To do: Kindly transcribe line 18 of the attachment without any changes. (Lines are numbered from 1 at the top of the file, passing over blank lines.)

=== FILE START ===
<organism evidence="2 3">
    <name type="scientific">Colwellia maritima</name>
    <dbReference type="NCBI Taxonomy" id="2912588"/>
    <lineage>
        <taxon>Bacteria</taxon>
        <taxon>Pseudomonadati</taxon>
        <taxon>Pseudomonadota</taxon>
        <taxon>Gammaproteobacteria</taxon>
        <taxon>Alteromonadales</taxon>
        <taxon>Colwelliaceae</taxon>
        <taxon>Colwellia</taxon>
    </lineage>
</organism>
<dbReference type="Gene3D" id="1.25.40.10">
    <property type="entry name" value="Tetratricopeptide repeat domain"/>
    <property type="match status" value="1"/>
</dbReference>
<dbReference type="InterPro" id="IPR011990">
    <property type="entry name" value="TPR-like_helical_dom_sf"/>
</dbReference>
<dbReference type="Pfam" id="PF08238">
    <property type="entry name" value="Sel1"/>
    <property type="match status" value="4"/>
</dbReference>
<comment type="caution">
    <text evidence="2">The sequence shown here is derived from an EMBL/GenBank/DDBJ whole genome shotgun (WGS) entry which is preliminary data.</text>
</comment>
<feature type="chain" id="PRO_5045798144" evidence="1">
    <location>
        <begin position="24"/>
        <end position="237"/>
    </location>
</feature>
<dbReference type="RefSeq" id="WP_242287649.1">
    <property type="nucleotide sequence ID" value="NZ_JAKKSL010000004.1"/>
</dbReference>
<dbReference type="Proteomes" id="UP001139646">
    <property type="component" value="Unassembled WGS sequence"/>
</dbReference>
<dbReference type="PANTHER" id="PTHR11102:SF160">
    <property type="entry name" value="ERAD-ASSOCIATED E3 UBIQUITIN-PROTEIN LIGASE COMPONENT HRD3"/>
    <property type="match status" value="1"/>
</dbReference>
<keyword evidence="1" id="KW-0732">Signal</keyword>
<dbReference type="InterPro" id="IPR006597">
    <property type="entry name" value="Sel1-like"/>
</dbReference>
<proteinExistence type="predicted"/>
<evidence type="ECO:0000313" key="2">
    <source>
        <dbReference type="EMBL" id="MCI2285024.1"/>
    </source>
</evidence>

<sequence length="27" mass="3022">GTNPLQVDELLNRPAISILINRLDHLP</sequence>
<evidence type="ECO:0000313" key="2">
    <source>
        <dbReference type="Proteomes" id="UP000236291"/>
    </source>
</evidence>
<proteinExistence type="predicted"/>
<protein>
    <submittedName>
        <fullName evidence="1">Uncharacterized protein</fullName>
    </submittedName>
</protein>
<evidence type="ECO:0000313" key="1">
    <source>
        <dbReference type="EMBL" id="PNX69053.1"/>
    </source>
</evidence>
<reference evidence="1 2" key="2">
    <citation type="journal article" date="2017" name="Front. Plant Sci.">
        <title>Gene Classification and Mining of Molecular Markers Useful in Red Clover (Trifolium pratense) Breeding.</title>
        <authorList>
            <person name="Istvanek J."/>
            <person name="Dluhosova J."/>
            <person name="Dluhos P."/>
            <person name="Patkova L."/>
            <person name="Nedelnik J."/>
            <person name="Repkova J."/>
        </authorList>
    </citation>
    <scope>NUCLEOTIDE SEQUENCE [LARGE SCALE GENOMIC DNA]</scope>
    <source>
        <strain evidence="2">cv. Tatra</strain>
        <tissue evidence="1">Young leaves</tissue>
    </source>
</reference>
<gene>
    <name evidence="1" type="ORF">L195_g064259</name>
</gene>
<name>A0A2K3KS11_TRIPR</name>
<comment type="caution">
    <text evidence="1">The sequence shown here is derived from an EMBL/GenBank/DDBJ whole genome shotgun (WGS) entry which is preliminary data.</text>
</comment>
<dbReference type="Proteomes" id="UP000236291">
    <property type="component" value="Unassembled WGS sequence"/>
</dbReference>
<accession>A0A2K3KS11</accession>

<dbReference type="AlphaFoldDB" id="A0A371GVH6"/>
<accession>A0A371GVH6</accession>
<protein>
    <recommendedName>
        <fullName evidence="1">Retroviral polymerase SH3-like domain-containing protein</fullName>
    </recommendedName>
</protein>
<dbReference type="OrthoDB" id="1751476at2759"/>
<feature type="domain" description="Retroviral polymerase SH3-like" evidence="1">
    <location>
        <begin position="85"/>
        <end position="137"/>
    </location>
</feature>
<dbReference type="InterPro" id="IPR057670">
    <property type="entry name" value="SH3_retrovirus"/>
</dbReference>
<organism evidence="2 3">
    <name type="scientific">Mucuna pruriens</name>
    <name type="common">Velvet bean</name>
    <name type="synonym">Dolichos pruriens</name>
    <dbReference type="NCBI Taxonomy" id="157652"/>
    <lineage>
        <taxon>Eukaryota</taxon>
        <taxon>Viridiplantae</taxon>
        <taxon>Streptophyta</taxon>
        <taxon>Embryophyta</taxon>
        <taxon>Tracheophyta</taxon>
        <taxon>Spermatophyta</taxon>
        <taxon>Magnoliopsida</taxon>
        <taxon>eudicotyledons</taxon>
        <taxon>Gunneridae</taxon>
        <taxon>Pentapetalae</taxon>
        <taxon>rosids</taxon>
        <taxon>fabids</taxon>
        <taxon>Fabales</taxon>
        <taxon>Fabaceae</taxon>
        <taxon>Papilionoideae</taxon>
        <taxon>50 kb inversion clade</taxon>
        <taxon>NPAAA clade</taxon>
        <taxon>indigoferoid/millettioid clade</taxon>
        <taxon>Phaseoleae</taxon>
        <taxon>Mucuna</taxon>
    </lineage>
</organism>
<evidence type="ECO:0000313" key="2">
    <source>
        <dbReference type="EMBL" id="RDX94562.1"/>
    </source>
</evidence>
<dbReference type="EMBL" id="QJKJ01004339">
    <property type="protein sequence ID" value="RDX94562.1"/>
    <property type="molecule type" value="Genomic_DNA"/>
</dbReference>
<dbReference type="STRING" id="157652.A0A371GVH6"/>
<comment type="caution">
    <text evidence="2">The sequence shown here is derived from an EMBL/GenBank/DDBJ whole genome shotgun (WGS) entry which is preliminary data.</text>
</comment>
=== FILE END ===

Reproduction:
<dbReference type="InterPro" id="IPR011990">